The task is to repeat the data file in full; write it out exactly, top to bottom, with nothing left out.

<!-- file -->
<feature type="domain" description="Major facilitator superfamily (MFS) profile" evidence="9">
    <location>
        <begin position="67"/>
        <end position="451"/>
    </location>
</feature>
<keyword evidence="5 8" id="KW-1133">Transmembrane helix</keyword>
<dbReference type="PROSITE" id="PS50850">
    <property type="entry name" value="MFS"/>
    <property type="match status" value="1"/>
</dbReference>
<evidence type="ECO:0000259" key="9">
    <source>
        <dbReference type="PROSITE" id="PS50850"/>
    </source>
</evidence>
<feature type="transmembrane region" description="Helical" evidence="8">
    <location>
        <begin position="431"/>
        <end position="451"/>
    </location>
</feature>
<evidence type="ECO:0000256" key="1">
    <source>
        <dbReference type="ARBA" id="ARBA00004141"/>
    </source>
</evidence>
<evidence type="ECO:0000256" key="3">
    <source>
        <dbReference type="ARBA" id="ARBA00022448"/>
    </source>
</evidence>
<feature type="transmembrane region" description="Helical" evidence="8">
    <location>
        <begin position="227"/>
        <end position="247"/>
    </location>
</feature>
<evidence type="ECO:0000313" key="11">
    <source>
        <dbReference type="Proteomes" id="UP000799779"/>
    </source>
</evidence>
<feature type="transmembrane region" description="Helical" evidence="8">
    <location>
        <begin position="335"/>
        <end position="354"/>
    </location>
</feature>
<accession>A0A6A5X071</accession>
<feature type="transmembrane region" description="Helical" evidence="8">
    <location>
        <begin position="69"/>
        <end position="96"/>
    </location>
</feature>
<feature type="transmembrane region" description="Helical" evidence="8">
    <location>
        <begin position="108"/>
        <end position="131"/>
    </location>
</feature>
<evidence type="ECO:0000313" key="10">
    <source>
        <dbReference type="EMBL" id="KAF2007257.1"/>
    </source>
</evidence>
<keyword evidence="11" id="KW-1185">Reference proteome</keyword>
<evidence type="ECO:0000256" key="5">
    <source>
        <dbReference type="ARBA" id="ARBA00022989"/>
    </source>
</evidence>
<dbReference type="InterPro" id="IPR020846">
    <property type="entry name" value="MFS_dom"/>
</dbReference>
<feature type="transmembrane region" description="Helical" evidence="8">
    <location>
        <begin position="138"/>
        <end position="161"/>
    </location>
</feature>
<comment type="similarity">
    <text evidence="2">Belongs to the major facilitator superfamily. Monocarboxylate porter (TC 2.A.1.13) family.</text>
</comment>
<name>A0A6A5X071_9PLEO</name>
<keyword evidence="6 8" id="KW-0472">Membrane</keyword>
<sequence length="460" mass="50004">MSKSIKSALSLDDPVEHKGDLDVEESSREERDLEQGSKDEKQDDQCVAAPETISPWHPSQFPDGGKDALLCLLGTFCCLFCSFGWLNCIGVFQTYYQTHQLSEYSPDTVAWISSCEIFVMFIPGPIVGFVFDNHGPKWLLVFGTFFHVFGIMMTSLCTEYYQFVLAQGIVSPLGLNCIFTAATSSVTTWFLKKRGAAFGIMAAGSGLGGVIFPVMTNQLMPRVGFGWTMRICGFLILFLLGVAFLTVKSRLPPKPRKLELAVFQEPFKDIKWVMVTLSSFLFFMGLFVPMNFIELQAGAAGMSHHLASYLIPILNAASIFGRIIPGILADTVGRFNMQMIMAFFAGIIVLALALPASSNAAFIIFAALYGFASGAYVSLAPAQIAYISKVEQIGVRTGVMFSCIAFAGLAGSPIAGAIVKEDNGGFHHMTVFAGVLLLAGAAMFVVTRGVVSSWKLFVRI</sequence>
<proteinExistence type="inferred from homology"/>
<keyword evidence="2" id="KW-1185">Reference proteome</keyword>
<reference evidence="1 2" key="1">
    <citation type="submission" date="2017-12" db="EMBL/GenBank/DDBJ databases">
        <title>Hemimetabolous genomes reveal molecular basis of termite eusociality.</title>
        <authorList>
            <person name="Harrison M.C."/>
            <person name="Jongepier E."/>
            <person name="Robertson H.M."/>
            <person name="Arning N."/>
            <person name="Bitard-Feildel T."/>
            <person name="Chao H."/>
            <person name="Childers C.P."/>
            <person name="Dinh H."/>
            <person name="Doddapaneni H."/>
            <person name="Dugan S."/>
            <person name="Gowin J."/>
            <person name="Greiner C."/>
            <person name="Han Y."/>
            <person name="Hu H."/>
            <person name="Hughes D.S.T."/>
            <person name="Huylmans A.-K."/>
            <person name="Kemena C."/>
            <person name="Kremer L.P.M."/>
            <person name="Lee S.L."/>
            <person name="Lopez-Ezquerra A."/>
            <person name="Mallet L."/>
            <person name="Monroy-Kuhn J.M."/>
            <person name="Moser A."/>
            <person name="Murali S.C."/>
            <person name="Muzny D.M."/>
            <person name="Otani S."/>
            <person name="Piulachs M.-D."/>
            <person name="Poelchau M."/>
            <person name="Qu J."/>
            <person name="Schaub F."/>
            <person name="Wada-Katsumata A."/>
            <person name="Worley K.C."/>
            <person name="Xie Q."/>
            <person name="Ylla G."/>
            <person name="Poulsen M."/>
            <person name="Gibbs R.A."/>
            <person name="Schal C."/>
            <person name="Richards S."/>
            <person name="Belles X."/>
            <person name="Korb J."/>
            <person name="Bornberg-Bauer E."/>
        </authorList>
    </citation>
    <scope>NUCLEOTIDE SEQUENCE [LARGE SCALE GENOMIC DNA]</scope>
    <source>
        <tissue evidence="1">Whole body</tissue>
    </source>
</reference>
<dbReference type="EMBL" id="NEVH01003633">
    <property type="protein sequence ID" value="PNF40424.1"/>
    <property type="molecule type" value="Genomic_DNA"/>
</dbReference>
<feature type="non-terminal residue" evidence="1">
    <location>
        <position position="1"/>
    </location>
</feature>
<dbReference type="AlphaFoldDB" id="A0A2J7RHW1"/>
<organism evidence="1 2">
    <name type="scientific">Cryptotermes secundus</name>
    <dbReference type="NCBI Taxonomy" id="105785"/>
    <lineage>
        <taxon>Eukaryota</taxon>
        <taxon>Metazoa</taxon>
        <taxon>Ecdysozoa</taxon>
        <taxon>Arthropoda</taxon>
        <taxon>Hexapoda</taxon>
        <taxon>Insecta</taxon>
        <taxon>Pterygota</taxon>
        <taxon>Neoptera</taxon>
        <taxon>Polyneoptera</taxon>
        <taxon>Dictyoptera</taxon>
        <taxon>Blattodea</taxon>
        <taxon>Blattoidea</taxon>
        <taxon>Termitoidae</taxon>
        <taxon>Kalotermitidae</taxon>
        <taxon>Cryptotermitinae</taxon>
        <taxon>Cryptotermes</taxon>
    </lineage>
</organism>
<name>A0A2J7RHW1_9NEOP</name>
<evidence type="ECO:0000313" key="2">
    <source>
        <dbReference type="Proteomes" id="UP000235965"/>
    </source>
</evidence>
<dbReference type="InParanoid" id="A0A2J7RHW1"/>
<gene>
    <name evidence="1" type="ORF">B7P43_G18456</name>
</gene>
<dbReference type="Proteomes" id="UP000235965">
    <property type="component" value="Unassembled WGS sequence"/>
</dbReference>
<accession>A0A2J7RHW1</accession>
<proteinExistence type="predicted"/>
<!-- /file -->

<feature type="domain" description="Major facilitator superfamily (MFS) profile" evidence="9">
    <location>
        <begin position="67"/>
        <end position="451"/>
    </location>
</feature>
<keyword evidence="5 8" id="KW-1133">Transmembrane helix</keyword>
<dbReference type="PROSITE" id="PS50850">
    <property type="entry name" value="MFS"/>
    <property type="match status" value="1"/>
</dbReference>
<evidence type="ECO:0000259" key="9">
    <source>
        <dbReference type="PROSITE" id="PS50850"/>
    </source>
</evidence>
<feature type="transmembrane region" description="Helical" evidence="8">
    <location>
        <begin position="431"/>
        <end position="451"/>
    </location>
</feature>
<evidence type="ECO:0000256" key="1">
    <source>
        <dbReference type="ARBA" id="ARBA00004141"/>
    </source>
</evidence>
<evidence type="ECO:0000256" key="3">
    <source>
        <dbReference type="ARBA" id="ARBA00022448"/>
    </source>
</evidence>
<feature type="transmembrane region" description="Helical" evidence="8">
    <location>
        <begin position="227"/>
        <end position="247"/>
    </location>
</feature>
<evidence type="ECO:0000313" key="11">
    <source>
        <dbReference type="Proteomes" id="UP000799779"/>
    </source>
</evidence>
<feature type="transmembrane region" description="Helical" evidence="8">
    <location>
        <begin position="335"/>
        <end position="354"/>
    </location>
</feature>
<accession>A0A6A5X071</accession>
<feature type="transmembrane region" description="Helical" evidence="8">
    <location>
        <begin position="69"/>
        <end position="96"/>
    </location>
</feature>
<feature type="transmembrane region" description="Helical" evidence="8">
    <location>
        <begin position="108"/>
        <end position="131"/>
    </location>
</feature>
<evidence type="ECO:0000313" key="10">
    <source>
        <dbReference type="EMBL" id="KAF2007257.1"/>
    </source>
</evidence>
<keyword evidence="11" id="KW-1185">Reference proteome</keyword>
<evidence type="ECO:0000256" key="5">
    <source>
        <dbReference type="ARBA" id="ARBA00022989"/>
    </source>
</evidence>
<dbReference type="InterPro" id="IPR020846">
    <property type="entry name" value="MFS_dom"/>
</dbReference>
<feature type="transmembrane region" description="Helical" evidence="8">
    <location>
        <begin position="138"/>
        <end position="161"/>
    </location>
</feature>
<comment type="similarity">
    <text evidence="2">Belongs to the major facilitator superfamily. Monocarboxylate porter (TC 2.A.1.13) family.</text>
</comment>
<name>A0A6A5X071_9PLEO</name>
<keyword evidence="6 8" id="KW-0472">Membrane</keyword>
<sequence length="460" mass="50004">MSKSIKSALSLDDPVEHKGDLDVEESSREERDLEQGSKDEKQDDQCVAAPETISPWHPSQFPDGGKDALLCLLGTFCCLFCSFGWLNCIGVFQTYYQTHQLSEYSPDTVAWISSCEIFVMFIPGPIVGFVFDNHGPKWLLVFGTFFHVFGIMMTSLCTEYYQFVLAQGIVSPLGLNCIFTAATSSVTTWFLKKRGAAFGIMAAGSGLGGVIFPVMTNQLMPRVGFGWTMRICGFLILFLLGVAFLTVKSRLPPKPRKLELAVFQEPFKDIKWVMVTLSSFLFFMGLFVPMNFIELQAGAAGMSHHLASYLIPILNAASIFGRIIPGILADTVGRFNMQMIMAFFAGIIVLALALPASSNAAFIIFAALYGFASGAYVSLAPAQIAYISKVEQIGVRTGVMFSCIAFAGLAGSPIAGAIVKEDNGGFHHMTVFAGVLLLAGAAMFVVTRGVVSSWKLFVRI</sequence>
<proteinExistence type="inferred from homology"/>
<keyword evidence="2" id="KW-1185">Reference proteome</keyword>
<reference evidence="1 2" key="1">
    <citation type="submission" date="2017-12" db="EMBL/GenBank/DDBJ databases">
        <title>Hemimetabolous genomes reveal molecular basis of termite eusociality.</title>
        <authorList>
            <person name="Harrison M.C."/>
            <person name="Jongepier E."/>
            <person name="Robertson H.M."/>
            <person name="Arning N."/>
            <person name="Bitard-Feildel T."/>
            <person name="Chao H."/>
            <person name="Childers C.P."/>
            <person name="Dinh H."/>
            <person name="Doddapaneni H."/>
            <person name="Dugan S."/>
            <person name="Gowin J."/>
            <person name="Greiner C."/>
            <person name="Han Y."/>
            <person name="Hu H."/>
            <person name="Hughes D.S.T."/>
            <person name="Huylmans A.-K."/>
            <person name="Kemena C."/>
            <person name="Kremer L.P.M."/>
            <person name="Lee S.L."/>
            <person name="Lopez-Ezquerra A."/>
            <person name="Mallet L."/>
            <person name="Monroy-Kuhn J.M."/>
            <person name="Moser A."/>
            <person name="Murali S.C."/>
            <person name="Muzny D.M."/>
            <person name="Otani S."/>
            <person name="Piulachs M.-D."/>
            <person name="Poelchau M."/>
            <person name="Qu J."/>
            <person name="Schaub F."/>
            <person name="Wada-Katsumata A."/>
            <person name="Worley K.C."/>
            <person name="Xie Q."/>
            <person name="Ylla G."/>
            <person name="Poulsen M."/>
            <person name="Gibbs R.A."/>
            <person name="Schal C."/>
            <person name="Richards S."/>
            <person name="Belles X."/>
            <person name="Korb J."/>
            <person name="Bornberg-Bauer E."/>
        </authorList>
    </citation>
    <scope>NUCLEOTIDE SEQUENCE [LARGE SCALE GENOMIC DNA]</scope>
    <source>
        <tissue evidence="1">Whole body</tissue>
    </source>
</reference>
<dbReference type="EMBL" id="NEVH01003633">
    <property type="protein sequence ID" value="PNF40424.1"/>
    <property type="molecule type" value="Genomic_DNA"/>
</dbReference>
<feature type="non-terminal residue" evidence="1">
    <location>
        <position position="1"/>
    </location>
</feature>
<dbReference type="AlphaFoldDB" id="A0A2J7RHW1"/>
<organism evidence="1 2">
    <name type="scientific">Cryptotermes secundus</name>
    <dbReference type="NCBI Taxonomy" id="105785"/>
    <lineage>
        <taxon>Eukaryota</taxon>
        <taxon>Metazoa</taxon>
        <taxon>Ecdysozoa</taxon>
        <taxon>Arthropoda</taxon>
        <taxon>Hexapoda</taxon>
        <taxon>Insecta</taxon>
        <taxon>Pterygota</taxon>
        <taxon>Neoptera</taxon>
        <taxon>Polyneoptera</taxon>
        <taxon>Dictyoptera</taxon>
        <taxon>Blattodea</taxon>
        <taxon>Blattoidea</taxon>
        <taxon>Termitoidae</taxon>
        <taxon>Kalotermitidae</taxon>
        <taxon>Cryptotermitinae</taxon>
        <taxon>Cryptotermes</taxon>
    </lineage>
</organism>
<name>A0A2J7RHW1_9NEOP</name>
<evidence type="ECO:0000313" key="2">
    <source>
        <dbReference type="Proteomes" id="UP000235965"/>
    </source>
</evidence>
<dbReference type="InParanoid" id="A0A2J7RHW1"/>
<gene>
    <name evidence="1" type="ORF">B7P43_G18456</name>
</gene>
<dbReference type="Proteomes" id="UP000235965">
    <property type="component" value="Unassembled WGS sequence"/>
</dbReference>
<accession>A0A2J7RHW1</accession>
<proteinExistence type="predicted"/>